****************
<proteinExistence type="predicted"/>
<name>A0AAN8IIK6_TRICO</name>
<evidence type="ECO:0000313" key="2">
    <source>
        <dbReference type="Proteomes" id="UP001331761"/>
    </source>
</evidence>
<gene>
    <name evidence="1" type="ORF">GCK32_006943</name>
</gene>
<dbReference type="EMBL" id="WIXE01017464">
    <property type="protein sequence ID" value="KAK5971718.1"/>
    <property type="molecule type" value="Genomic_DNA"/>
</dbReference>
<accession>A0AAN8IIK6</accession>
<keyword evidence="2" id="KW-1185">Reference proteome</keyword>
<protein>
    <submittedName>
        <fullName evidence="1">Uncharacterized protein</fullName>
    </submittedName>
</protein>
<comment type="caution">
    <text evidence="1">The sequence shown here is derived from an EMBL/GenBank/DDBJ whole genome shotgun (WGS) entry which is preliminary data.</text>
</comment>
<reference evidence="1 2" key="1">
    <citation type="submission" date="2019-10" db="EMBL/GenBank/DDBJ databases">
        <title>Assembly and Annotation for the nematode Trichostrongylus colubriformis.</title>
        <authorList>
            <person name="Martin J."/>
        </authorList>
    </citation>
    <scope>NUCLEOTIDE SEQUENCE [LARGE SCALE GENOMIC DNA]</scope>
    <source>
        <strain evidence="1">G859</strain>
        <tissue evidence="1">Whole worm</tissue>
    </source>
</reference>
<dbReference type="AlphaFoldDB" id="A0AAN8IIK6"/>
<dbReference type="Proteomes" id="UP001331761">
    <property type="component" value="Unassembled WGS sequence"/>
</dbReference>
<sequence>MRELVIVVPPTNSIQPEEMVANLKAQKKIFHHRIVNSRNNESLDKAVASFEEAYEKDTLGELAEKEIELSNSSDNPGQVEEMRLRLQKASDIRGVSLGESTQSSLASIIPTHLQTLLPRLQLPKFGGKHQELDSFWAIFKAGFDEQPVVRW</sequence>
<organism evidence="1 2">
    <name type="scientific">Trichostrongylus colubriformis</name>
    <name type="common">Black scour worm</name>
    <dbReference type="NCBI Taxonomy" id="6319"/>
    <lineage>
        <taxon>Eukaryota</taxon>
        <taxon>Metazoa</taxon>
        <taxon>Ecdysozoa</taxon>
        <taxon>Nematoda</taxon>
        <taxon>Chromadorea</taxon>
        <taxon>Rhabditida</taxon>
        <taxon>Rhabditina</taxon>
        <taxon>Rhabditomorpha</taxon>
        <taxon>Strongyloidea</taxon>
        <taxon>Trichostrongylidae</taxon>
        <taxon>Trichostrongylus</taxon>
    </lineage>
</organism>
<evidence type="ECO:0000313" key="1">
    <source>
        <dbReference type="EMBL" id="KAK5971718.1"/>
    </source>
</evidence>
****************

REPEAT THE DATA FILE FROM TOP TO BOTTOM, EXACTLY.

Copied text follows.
<proteinExistence type="predicted"/>
<name>A0AAN8IIK6_TRICO</name>
<evidence type="ECO:0000313" key="2">
    <source>
        <dbReference type="Proteomes" id="UP001331761"/>
    </source>
</evidence>
<gene>
    <name evidence="1" type="ORF">GCK32_006943</name>
</gene>
<dbReference type="EMBL" id="WIXE01017464">
    <property type="protein sequence ID" value="KAK5971718.1"/>
    <property type="molecule type" value="Genomic_DNA"/>
</dbReference>
<accession>A0AAN8IIK6</accession>
<keyword evidence="2" id="KW-1185">Reference proteome</keyword>
<protein>
    <submittedName>
        <fullName evidence="1">Uncharacterized protein</fullName>
    </submittedName>
</protein>
<comment type="caution">
    <text evidence="1">The sequence shown here is derived from an EMBL/GenBank/DDBJ whole genome shotgun (WGS) entry which is preliminary data.</text>
</comment>
<reference evidence="1 2" key="1">
    <citation type="submission" date="2019-10" db="EMBL/GenBank/DDBJ databases">
        <title>Assembly and Annotation for the nematode Trichostrongylus colubriformis.</title>
        <authorList>
            <person name="Martin J."/>
        </authorList>
    </citation>
    <scope>NUCLEOTIDE SEQUENCE [LARGE SCALE GENOMIC DNA]</scope>
    <source>
        <strain evidence="1">G859</strain>
        <tissue evidence="1">Whole worm</tissue>
    </source>
</reference>
<dbReference type="AlphaFoldDB" id="A0AAN8IIK6"/>
<dbReference type="Proteomes" id="UP001331761">
    <property type="component" value="Unassembled WGS sequence"/>
</dbReference>
<sequence>MRELVIVVPPTNSIQPEEMVANLKAQKKIFHHRIVNSRNNESLDKAVASFEEAYEKDTLGELAEKEIELSNSSDNPGQVEEMRLRLQKASDIRGVSLGESTQSSLASIIPTHLQTLLPRLQLPKFGGKHQELDSFWAIFKAGFDEQPVVRW</sequence>
<organism evidence="1 2">
    <name type="scientific">Trichostrongylus colubriformis</name>
    <name type="common">Black scour worm</name>
    <dbReference type="NCBI Taxonomy" id="6319"/>
    <lineage>
        <taxon>Eukaryota</taxon>
        <taxon>Metazoa</taxon>
        <taxon>Ecdysozoa</taxon>
        <taxon>Nematoda</taxon>
        <taxon>Chromadorea</taxon>
        <taxon>Rhabditida</taxon>
        <taxon>Rhabditina</taxon>
        <taxon>Rhabditomorpha</taxon>
        <taxon>Strongyloidea</taxon>
        <taxon>Trichostrongylidae</taxon>
        <taxon>Trichostrongylus</taxon>
    </lineage>
</organism>
<evidence type="ECO:0000313" key="1">
    <source>
        <dbReference type="EMBL" id="KAK5971718.1"/>
    </source>
</evidence>